while len(hull) >= 2 and d(hull[-2], hull[-1]-1) >= d(hull[-2], j-K):
        hull.pop()
    hull.append(j-K + 1)
    

    After the above code, hull is exactly the lower convex hull of these points: the slopes d(hull[i], hull[i+1] -1) are increasing, and choosing in order any three of those points A, B, C, they are counterclockwise (B lies below AC.)

    Imagine we tried all points P_i (i < j-K) and see which one maximizes the slope of the line m(P_i, P_{j-K}). If we have two points P_0, P_1, then m(P_1, P_{j-K}) > m(P_0, P_{j-K}) iff P_1 is below line P_0 P_{j-K}, namely (P_0, P_1, P_{j-K}) is counterclockwise. This is a transitive property: we can perform this imaginary "tournament" in any order and find the winning point, and any points P_i with (P_h, P_i, P_{j-K}) clockwise (h < i < j-K) can be eliminated.

    Suppose (A, B, C) is clockwise, with A.x < B.x < C.x < T.x. The crux of the argument is that max(m(A, T), m(C, T)) > m(B, T). Refer to the picture below for a proof of this. That means that any B's that were eliminated when creating the convex hull could not have the largest slope m(B, T), where T = P_{j-K}.

    Proof


  • 0

    Why am I bad at Maths...Great solution BTW!


  • 2
    Z

    I really like your solution. I have read the paper, then I could understand your code.
    I have write a java version with some commons:

    public class Solution {
        int[] preSum;
        public double findMaxAverage(int[] nums, int k) {
            int len = nums.length;
            preSum = new int[len];
            // get preSum array
            preSum[0] = nums[0];
            for(int i=1; i<len; i++){
                preSum[i] =preSum[i-1]+nums[i];
            }
            // create the list such that for the range (i,j), element in this list would satisfy the following conditon
            // list[m]  list[m+1]-1 would be the smallest density from list[m] j.
            LinkedList<Integer> list = new LinkedList<Integer>();
            double res = -10000.0;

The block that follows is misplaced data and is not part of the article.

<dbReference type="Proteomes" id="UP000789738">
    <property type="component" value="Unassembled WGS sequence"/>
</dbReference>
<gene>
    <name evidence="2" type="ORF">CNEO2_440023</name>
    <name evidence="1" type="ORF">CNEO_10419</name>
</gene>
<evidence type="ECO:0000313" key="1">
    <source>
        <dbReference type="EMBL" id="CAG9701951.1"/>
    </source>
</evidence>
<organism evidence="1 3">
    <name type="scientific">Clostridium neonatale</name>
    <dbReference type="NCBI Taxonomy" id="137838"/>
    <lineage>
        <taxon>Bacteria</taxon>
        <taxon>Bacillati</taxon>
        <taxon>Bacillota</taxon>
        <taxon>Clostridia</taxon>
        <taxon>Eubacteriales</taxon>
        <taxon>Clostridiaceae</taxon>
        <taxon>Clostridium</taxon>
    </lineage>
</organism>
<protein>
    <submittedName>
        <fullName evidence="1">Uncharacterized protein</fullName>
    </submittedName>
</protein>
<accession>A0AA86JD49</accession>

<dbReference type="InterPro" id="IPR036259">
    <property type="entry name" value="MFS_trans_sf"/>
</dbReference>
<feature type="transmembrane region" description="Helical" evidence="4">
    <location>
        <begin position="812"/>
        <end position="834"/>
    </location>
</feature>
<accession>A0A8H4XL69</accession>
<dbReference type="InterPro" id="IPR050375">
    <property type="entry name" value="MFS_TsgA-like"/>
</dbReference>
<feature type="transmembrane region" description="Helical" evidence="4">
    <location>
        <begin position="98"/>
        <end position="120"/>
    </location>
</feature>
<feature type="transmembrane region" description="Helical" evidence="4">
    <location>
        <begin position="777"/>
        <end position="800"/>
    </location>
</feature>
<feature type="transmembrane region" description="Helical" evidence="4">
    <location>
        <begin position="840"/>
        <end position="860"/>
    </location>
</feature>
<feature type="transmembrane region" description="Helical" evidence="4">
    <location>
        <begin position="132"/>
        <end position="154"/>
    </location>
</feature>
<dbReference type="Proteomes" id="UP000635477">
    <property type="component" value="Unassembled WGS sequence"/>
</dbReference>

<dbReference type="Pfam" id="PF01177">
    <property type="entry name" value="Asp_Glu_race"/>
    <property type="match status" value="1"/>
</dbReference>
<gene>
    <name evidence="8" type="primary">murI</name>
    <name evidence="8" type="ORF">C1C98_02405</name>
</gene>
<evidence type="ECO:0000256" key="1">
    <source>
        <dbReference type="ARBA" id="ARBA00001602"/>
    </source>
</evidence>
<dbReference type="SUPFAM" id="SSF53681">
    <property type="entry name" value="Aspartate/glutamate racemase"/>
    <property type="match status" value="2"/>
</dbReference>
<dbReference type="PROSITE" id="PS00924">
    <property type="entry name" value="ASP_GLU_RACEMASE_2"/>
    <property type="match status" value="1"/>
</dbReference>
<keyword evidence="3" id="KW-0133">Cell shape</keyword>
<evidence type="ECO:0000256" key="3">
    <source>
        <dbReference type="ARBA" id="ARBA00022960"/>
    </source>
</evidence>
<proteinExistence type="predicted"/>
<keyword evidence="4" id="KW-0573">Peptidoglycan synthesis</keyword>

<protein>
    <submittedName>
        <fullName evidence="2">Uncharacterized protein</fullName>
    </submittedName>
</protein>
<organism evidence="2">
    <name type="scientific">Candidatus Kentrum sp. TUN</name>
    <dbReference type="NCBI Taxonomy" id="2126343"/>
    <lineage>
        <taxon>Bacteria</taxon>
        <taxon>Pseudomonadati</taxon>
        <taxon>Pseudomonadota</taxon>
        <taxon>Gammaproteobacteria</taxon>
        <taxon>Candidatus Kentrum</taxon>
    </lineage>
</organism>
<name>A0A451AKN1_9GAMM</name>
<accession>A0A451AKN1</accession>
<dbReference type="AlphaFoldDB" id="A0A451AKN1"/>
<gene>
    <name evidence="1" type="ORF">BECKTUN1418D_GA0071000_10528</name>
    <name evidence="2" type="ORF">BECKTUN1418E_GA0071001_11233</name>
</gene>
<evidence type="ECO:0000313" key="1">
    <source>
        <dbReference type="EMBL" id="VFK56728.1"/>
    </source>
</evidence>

for(int j =k-1; j<len; j++){
                // if the last point does not satisfy the condition, we need to remove it
                while(list.size()>=2 && 
                     getDensity(list.get(list.size()-2), list.get(list.size()-1)-1) >= getDensity(list.get(list.size()-2),j-k )
                     ){
                    list.pollLast();
                }
                list.add(j-k+1);
                // all points are OK. If the first two point satisfy the condition, we need to remove the first point. we need to find the max point
                while(list.size()>=2 && 
                     getDensity(list.get(0), list.get(1)-1) <= getDensity(list.get(0),j)
                     ){
                    list.pollFirst();
                }
                res = Math.max(res, getDensity(list.get(0),j));
            }
            
            return res ;
        }
        
        public double getDensity(int l, int r){
            double res = 0.0;
            if(l==0){
                res = ((double) preSum[r])/(1.0+r) ;
            }
            else{
                res = ((double) preSum[r]-preSum[l-1]) /(1.0+r-l);
            }
            return res;
        }
    }
    

  • 0
    S

    Nice work, here is the java version

    public class Solution {
        //convex hull window
        public double findMaxAverage(int[] nums, int k) {
           int n = nums.length;
           long[] sum = new long[n+1];
            
           for(int i = 0; i < n; i++){
               sum[i+1] = sum[i] + nums[i];
           }
            
           LinkedList<Integer> hull = new LinkedList<>();
           double ans = Integer.MIN_VALUE;
            
           for(int j = k - 1; j < n; j++){
                while(hull.size() >= 2 && getAvg(sum, hull.get(hull.size() - 2), hull.get(hull.size() - 1) - 1) >= getAvg(sum, hull.get(hull.size() - 2), j-k)){
                   hull.remove(hull.size() - 1);
                }
                     
                hull.add(j - k + 1);
                while(hull.size() >= 2 && getAvg(sum, hull.get(0), hull.get(1) - 1) <= getAvg(sum, hull.get(0), j)){
                    hull.removeFirst();
                }
                      
                ans = Math.max(ans, getAvg(sum, hull.getFirst(), j));
           } 
            
            return ans;
        }
        
        
        private double getAvg(long[] sum, int i, int j){
            return (sum[j+1] - sum[i])/(double) (j+1-i);
        }
    }
    

  • 0
    R

    What does "hull[-1]-1" mean?? why minus 1??


  • 0
    L

    Why can't you use j instead of j-K in the first while loop?

     while len(hull) >= 2 and d(hull[-2], hull[-1]-1) >= d(hull[-2], j-K):

  • 1
    E

    This is elegant! Though would be hard to come with similar solution if encountering 1st time in interview..